Note: Today's post is geared specifically to food truck owners, but applies to general customer service as well. Also, pictures do not pertain to this article except to show trucks conducting business.

In the 1988 movie Coming to America Eddie Murphy plays an African prince who comes to America in search of a bride. He ends up playing the part of an exchange student and gets a job at a fast food joint so that the woman he has his eye on will love him for himself and not for his title. In the Mark Twain tale The Prince and the Pauper, two boys that look the same but come from the different ends of the economic spectrum swap places. The pauper is playing the prince and the prince is living as a pauper. 

A great story is one where Melvin Dummar picked up a bum off the side of the highway one night in 1967. Turns out it was the millionaire Howard Hughes.

The reason I bring up these examples is that you can never know the background of a stranger or customer you meet. Let's extend this a bit further with Six Degrees of Separation.  You never know who they know and who their friends know, etc.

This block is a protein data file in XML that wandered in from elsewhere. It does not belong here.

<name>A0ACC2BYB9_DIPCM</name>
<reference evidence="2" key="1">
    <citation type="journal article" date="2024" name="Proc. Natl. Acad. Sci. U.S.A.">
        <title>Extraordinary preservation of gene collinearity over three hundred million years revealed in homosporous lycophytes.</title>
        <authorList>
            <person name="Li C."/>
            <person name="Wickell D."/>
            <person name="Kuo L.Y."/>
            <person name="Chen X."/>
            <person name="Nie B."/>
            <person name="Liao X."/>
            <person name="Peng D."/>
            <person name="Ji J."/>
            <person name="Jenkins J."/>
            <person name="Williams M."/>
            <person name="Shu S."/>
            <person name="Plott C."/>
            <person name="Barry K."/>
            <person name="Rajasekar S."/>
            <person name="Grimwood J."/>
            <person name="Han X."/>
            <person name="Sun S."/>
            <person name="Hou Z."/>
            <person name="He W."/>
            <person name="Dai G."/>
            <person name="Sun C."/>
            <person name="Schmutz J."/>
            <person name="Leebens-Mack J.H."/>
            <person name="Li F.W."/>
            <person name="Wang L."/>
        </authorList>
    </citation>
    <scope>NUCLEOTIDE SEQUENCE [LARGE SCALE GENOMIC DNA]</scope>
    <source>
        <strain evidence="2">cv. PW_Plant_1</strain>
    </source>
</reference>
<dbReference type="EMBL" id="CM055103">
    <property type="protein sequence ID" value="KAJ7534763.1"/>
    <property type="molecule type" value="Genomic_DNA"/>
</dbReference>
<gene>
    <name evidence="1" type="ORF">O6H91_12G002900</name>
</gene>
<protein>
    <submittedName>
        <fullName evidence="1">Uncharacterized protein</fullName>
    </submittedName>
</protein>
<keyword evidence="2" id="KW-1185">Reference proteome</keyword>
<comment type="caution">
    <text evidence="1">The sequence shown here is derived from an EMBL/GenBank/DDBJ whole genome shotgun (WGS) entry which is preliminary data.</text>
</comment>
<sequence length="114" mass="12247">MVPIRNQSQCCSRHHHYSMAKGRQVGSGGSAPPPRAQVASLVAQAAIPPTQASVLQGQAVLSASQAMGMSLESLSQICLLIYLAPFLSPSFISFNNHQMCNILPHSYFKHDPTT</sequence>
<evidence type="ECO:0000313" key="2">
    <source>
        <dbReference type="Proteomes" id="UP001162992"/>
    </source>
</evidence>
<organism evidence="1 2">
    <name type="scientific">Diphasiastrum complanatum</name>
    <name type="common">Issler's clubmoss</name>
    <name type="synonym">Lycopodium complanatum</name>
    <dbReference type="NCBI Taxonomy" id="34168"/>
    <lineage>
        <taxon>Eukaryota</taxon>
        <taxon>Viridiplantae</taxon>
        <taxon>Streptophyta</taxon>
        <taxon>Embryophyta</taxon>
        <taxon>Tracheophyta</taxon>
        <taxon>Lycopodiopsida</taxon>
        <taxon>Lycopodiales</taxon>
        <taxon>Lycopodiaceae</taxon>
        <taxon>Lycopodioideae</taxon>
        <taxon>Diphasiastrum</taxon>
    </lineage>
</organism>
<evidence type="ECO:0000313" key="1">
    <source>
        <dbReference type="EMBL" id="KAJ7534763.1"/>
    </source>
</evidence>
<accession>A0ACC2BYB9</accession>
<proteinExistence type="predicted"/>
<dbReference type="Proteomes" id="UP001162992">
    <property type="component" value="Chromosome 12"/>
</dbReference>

Applying it to the food truck business...

Boulevard Bistro on Urbanspoon

One of the things that most often happens with urban sprawl is that you find entire newly developed communities that consist solely of national chain restaurants. You know what I mean. For a 10-20 mile radius all your dining options are are fast food chains and casual dining along the lines of Chili's and Outback Steakhouse. If you want a good, farm-to-fork style meal from an independent owner, it means getting in your car and driving.

One such gem like this is Elk Grove's Boulevard Bistro. And true to form, it's not in the newer sections of Elk Grove, but in old Elk Grove on Elk Grove Boulevard on the east side of Highway 99. My first time there was for business and I drove right past it. That's because it is housed in a converted bungalow in the midst of insurance companies, banks, etc.

Bungalows are generally small homes and so Boulevard Bistro has an intimate air. There a few tables on the porch and then two small dining rooms on the inside. The decor is tasteful with a touch of simple elegance. It would be the perfect spot for a romantic dinner and a drop to the knee.